Let down by their countrymen: how our Forces often feel unappreciated


Members of the Armed Forces are suffering abuse and discrimination on Britain’s streets just for wearing their uniforms in public.

Members of the Armed Forces are suffering abuse and discrimination on Britain’s streets just for wearing their uniforms in public.

British troops receive worse treatment at home than their American counterparts Photo: GETTY

A survey of more than 9,100 servicemen discloses that almost one in five military personnel has been refused service in pubs, hotels and shops because they were in uniform.

Six per cent have been attacked in the street, while 21 per cent have reported strangers coming up to them and shouting abuse.

In one case, a member of the Royal Navy was told by his son’s head teacher to stop wearing his uniform on the school run because it “upset the parents”.

A female RAF recruiter said that on more than one occasion members of the public have screamed “baby killer” at her as she walked to work in her uniform.

The study also discloses how servicemen and women face discrimination such as being refused mortgages and even mobile phone contracts as a result of being in the Armed Forces.

Philip Hammond, the Defence Secretary, conceded that there was “still more we can do” to ensure that troops are treated “with the dignity they deserve”.

The study, commissioned by Lord Ashcroft, the Conservative peer and philanthropist, appears to show that British troops receive worse treatment at home than their American counterparts.

US troops are routinely offered discounts in shops and restaurants, while a survey of the American public discloses that they often shake the hands of military personnel – while Britons are reticent and even embarrassed to do so.

Lord Ashcroft, writing in the conclusion of his report, entitled The Armed Forces & Society, called on the British public to show greater support to troops, a point he also makes on these pages.

“If you see a member of the Services in uniform and you appreciate what they do, go and tell them so,” he writes, “If you are in a position to offer discounts to military personnel, it is a gesture they will appreciate.”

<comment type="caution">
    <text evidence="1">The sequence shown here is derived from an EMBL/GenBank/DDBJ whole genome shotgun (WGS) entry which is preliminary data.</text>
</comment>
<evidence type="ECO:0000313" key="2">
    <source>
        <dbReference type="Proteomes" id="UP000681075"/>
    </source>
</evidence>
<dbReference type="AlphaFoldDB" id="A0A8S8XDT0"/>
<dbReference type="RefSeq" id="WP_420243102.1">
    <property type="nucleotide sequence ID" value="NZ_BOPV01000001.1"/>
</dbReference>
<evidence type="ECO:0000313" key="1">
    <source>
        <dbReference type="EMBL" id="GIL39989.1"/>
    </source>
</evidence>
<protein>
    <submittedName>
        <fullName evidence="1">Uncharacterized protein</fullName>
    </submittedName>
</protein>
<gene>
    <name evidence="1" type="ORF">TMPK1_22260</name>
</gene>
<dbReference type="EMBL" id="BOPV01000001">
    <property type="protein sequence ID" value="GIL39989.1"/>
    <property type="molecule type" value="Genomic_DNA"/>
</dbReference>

With 17,000 service personnel due to be made redundant in the next three years, The Armed Forces & Society report casts new light on the complex relationship between military personnel and the public they serve.

Drawing on the responses of 9,106 service personnel, 16 focus groups from the Army, Navy, RAF and Royal Marines, as well as surveys of the general public in the US and UK, the report concludes that ­military personnel are ­generally held in higher regard than either NHS staff or the police.

But there are worrying findings, including:

* 91 per cent of the British public believe that physical, emotional and mental health problems are common for those leaving the Forces

* one quarter of personnel have been refused a mortgage, loan or credit card in the past five years, while almost a fifth say they have had trouble obtaining a mobile phone contract

* half of serving personnel feel there is not much recognition for what they do

* one third of the US public say they have approached a member of the Forces to thank them for their service, compared with just 8 per cent in Britain. The main reason for the difference is Britons being too embarrassed to do so

* almost a fifth of service personnel have found themselves at “the back of the queue” for public services when they moved to a new area. US troops say such discrimination is unthinkable in America

* some personnel express concern that charities such as Help for Heroes and the repatriation ceremonies in Royal Wootton Bassett have caused the public to feel sorry for them — which is the last thing they want

* three quarters of servicemen overseas say they have experienced difficulties getting companies to recognise British Forces Post Office addresses because they did not contain postcodes.

The experience of personnel wearing uniforms will raise considerable concern.

While 56 per cent of servicemen have had strangers thank them for their work and 29 per cent have been offered drinks or meals, 21 per cent have been abused in the street.

One RAF recruiter, a member of one of the focus groups, said: “Working in Leicester as a recruiter I make a point of walking to and from work in my uniform, and it’s mixed. I have people running up and screaming ‘baby killer’ at me. I’ve had people spit at me.